LASIK Raleigh, NC, PRK, laser vision surgery, Lowry Porter Ophthalmology - A State of Sight #20

LASIK and PRK are the most common laser vision correction procedures. Isaac Porter, MD explains what to expect in an evaluation for LASIK. Patients will have their medical history reviewed, their vision checked, and have specialized testing procedures. These tests include corneal topography (mapping the surface curvature of the eye), wavefront analysis (measuring how light passes in and out of the eye), and ultrasound measurement of corneal thickness. Along with an eye exam, this full evaluation will help determine candidacy for LASIK.

Welcome to A State of Sight. I’m Isaac Porter, MD from Porter Ophthalmology. This is a special episode for our patients that may be considering laser vision correction.

If you’ve scheduled to see us for a free evaluation, first we will check your medical history and your eye history to see if you have any problems in the past other than glasses or contact lenses.

Next, we will check the vision of both eyes to determine how you are currently seeing with your glasses or contact lenses. Then, we will perform two special tests with one of our technicians, corneal topography and a wavescan.

Corneal topography takes a map of the cornea, which is the clear shield that covers the front of the eye. The cornea is the part of the eye where we change the shape with laser eye surgery to include the power needed for vision correction onto the eye. This test shows the curvature and the shape of the cornea which we need to know to help determine if you may qualify for surgery.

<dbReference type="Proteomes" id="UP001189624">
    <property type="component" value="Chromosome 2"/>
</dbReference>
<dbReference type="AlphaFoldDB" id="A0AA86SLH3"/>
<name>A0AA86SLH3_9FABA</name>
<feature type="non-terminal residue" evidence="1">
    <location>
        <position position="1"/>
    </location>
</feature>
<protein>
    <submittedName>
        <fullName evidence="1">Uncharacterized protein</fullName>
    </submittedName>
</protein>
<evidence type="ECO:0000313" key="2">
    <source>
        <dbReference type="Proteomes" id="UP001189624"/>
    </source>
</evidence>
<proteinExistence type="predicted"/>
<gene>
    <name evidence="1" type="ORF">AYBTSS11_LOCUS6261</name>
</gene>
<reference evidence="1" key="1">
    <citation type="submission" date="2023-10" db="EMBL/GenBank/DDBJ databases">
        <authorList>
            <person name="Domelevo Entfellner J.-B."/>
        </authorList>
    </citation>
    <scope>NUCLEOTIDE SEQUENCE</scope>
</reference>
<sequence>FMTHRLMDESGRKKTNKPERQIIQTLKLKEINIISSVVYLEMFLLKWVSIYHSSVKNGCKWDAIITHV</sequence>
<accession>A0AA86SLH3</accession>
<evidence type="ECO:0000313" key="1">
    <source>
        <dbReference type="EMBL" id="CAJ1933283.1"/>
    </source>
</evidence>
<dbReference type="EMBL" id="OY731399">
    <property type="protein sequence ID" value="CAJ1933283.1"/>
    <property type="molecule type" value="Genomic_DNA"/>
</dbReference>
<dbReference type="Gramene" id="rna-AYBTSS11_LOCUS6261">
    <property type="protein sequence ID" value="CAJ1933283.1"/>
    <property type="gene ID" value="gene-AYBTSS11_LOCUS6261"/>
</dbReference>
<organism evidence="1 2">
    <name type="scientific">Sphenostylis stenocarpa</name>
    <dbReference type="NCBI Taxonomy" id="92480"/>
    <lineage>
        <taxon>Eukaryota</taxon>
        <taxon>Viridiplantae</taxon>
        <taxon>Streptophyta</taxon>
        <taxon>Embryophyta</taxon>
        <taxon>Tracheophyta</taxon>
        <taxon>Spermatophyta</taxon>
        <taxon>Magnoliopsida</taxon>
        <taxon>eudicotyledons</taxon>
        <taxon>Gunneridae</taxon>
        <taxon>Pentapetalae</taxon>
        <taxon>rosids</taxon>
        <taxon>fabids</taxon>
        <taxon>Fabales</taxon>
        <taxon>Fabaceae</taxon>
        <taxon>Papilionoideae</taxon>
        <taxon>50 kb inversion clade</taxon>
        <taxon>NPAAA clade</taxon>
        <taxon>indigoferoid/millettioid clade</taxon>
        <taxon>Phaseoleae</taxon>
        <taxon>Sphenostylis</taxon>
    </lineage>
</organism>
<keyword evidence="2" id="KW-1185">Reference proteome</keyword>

The wavescan measures a wavefront image that shows how light passes into and out from the eye. This is unique to each person, a little bit like a fingerprint, and gives us an idea of the prescription that you will need to get the best vision possible.

Afterwards, I will perform an eye exam to check the health of the eye. If you have a corneal problem or cataracts, you may not qualify for LASIK. During this visit, we generally do not need to dilate your eyes and view the retina. However, if you do qualify for surgery we will dilate the eyes before the operation at the preop visit.

Following the eye exam, I will use an ultrasound instrument (a pachymeter) to measure the thickness of the cornea (pachymetry). If the cornea is too thin, laser vision correction may not be an option, or you may only qualify for PRK and not LASIK.

These two procedures, LASIK and PRK, are the two forms of laser vision correction that I perform. Most patients may choose either procedure, but others may not have a choice and can only have one or the other.

If you have a choice, we can talk about the differences between the operations to help you make the best decision. Also, if you look back at episode #6 of A State of Sight, I go into more detail comparing LASIK and PRK.

After all of these tests and measurements, I can determine if you are a candidate to qualify for eye surgery. Then you may schedule a pre-op visit where we make the final plan, and the procedure can be performed as soon as the next day after.

We hope to see you soon when you come in for your free LASIK evaluation. If you have any questions remember, don’t hesitate to ask. Thanks again for joining us on A State of Sight.